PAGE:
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What are the key areas to focus on in June?

Christopher Breen, Dairy Advisor for CAFRE, has published a set of management notes for farmers in June 2020.

His advice is as follows:

Slurry and fertiliser for second cut silage

The online CAFRE Crop Nutrient Calculator is useful for working out slurry and fertiliser requirements for second cut silage.

At soil index 2 for phosphate and index 1 for potassium (potash), typical indices of fields with a history of being cut for silage, slurry has the potential to provide some of the nitrogen and potash (K) and all of the phosphate.

An application of 22 cubic metres of dairy cow slurry per hectare (2,000 gallons per acre) and 375 kg (three bags per acre) of a 22:0:10 type fertiliser can meet second cut requirements at these indexes.

To ensure better silage fermentation and to minimise sward damage spread slurry evenly, preferably using a low emission spreading technique.

Growing low potash silage for dry cows

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There are health advantages to producing a silage specifically for dry cows. Aim for a low K grass at cutting as high K silages are associated with metabolic disorders and subsequent poor milk yields in early lactation cows.

If you didn’t set aside an area for this in the first cut, prepare an area of the second cut for dry cow silage.

Fields previously cut for silage should not receive slurry again. An application of 315 kg per hectare (2.5 bags per acre) of CAN fertiliser (27:0:0) is enough to grow a low K silage for dry cows.

Bale silage is also suitable for feeding to dry cows. Leave cutting until early August as stem development coincides with a fall in grass K levels. To avoid mould growth or mycotoxins the harvested grass dry matter should not rise above 35% before baling.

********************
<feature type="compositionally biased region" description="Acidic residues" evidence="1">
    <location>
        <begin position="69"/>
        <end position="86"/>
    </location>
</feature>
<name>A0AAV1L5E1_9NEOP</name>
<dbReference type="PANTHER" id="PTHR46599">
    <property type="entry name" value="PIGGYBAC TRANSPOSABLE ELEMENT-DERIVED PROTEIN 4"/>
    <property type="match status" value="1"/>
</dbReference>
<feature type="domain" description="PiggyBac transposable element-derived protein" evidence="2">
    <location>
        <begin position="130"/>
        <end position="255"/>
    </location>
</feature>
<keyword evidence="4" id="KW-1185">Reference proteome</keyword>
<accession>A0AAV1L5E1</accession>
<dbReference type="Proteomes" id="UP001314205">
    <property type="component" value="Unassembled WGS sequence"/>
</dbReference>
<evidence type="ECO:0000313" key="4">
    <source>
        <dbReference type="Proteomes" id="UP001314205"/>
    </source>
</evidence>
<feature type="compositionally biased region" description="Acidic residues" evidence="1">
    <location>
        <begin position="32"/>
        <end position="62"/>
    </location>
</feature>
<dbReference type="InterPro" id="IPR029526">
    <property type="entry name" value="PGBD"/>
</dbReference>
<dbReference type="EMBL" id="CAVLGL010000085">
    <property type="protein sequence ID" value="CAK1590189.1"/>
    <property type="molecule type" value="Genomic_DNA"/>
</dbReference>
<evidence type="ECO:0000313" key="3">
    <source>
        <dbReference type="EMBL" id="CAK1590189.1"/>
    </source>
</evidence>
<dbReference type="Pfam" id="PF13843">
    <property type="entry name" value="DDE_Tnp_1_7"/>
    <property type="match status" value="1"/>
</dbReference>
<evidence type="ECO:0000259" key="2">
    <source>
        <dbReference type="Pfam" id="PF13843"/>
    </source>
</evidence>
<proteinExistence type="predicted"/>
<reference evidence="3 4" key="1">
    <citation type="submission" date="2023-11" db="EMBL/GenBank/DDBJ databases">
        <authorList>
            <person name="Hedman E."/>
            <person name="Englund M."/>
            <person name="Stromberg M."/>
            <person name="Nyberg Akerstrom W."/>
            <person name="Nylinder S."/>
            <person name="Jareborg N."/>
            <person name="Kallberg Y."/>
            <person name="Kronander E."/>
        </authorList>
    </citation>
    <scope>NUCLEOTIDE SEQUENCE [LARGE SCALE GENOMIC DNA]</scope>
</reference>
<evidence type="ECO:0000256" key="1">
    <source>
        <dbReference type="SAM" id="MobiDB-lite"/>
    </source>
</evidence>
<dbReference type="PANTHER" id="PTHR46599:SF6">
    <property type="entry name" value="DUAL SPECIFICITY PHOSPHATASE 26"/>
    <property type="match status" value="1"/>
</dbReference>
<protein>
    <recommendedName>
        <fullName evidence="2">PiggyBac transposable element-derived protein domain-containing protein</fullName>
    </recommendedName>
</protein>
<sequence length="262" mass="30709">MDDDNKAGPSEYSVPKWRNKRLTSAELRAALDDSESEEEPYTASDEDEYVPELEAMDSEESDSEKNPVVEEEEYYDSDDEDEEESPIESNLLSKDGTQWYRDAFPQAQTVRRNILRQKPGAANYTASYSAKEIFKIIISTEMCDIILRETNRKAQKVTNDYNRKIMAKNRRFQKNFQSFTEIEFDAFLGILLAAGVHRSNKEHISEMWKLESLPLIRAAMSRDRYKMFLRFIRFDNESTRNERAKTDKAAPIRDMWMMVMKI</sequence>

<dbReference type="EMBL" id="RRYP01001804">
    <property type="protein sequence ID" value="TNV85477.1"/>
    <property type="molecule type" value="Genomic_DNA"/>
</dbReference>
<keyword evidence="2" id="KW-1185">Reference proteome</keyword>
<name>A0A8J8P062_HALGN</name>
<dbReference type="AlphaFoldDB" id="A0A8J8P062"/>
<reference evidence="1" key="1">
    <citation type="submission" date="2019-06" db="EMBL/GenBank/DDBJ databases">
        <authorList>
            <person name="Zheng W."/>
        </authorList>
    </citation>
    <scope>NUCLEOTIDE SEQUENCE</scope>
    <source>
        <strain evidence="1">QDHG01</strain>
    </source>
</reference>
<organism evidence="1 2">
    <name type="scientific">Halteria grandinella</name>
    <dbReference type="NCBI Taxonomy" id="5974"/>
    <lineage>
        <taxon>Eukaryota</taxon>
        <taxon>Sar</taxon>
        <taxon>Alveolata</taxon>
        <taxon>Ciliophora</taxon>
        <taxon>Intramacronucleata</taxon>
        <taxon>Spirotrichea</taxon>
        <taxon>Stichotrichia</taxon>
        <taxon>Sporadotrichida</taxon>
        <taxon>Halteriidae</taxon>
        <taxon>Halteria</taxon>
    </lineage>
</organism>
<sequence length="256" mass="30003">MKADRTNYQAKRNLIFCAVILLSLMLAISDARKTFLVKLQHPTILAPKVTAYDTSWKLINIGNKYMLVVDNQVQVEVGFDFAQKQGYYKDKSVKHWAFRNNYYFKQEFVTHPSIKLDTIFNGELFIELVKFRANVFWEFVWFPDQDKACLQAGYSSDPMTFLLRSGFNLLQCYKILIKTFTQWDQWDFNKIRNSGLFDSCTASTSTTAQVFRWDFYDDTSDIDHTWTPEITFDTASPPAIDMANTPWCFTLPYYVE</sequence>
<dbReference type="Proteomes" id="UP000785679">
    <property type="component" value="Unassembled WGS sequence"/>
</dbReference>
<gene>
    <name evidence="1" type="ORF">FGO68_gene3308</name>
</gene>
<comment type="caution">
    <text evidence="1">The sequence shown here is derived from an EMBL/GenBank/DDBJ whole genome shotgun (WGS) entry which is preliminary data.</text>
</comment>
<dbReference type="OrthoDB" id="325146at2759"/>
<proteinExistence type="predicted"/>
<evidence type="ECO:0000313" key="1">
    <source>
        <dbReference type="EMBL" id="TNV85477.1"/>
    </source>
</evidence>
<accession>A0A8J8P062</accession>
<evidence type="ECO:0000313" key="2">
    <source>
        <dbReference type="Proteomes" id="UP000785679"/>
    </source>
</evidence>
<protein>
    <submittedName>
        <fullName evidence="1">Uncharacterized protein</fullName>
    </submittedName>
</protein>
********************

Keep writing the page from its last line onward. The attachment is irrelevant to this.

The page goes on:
It takes seven hectares to produce enough bales to feed 100 cows in the last four weeks of the dry period. Store the bales separately and use only for dry cow feeding.

Water for cows at grass

Water for cows at grass is extremely important with 100 cows drinking 6,500 litres daily. On days where temperatures are above 20oC this figure can double.

Troughs should be large enough so that 10% of the herd can drink at any one time, with 30-50% water intake occurring within one hour of milking.

Troughs in the centre of paddocks with fast flow valves and large bore pipes ensure cows have easy access to water.

Clean troughs regularly as cows are very sensitive to smell and will not drink dirty water.

Condition scoring late lactation cows

Cows calved last autumn are over 200 days in milk and should be condition scored any time now. Aim to have them at condition score 2.75 at calving. They should be about condition score 2.5 at the moment. Assess fat cover over the loin, pelvis and tail area:

  • Loin – there should be a slight depression along the cow’s top line and loin. The shelf at the end of her transverse processes and flank should be filling.
  • Pelvis – there should be a good cover of tissue developing on the plates.
  • Tail area – there should be a good cover of tissue over the pin bones and the cavity at the tail head should be filling. 

If you have cows that have not yet reached this stage, are under conditioned and well past 200 days in milk, increase their dry matter intake. Feed 1.0-3.0 kg per day of a low protein supplement, for example, rolled barley.

June jobs checklist

  • Maintain sward quality, graze swards down and top swards containing dead grass or seed heads.
  • Think about dry cow winter diets now so that low potash silage can be made.
  • If operating under a nitrates derogation, ensure any slurry spread after 15th June is applied using a low emission technique such as a trailing shoe or dribble bar.
  • Calibrate parlour and out of parlour feeders to ensure accurate feeding.
  • Carry out spraying if conditions are suitable and docks/weeds are at the correct stage for control. Your local Basis trained agronomist can advise on the best product and timing to achieve good control.
    • Always read the product label and comply with the grazing and harvest intervals. These are minimum intervals and longer intervals of up to 21 days, if possible, between spraying and cutting or grazing will improve weed control.
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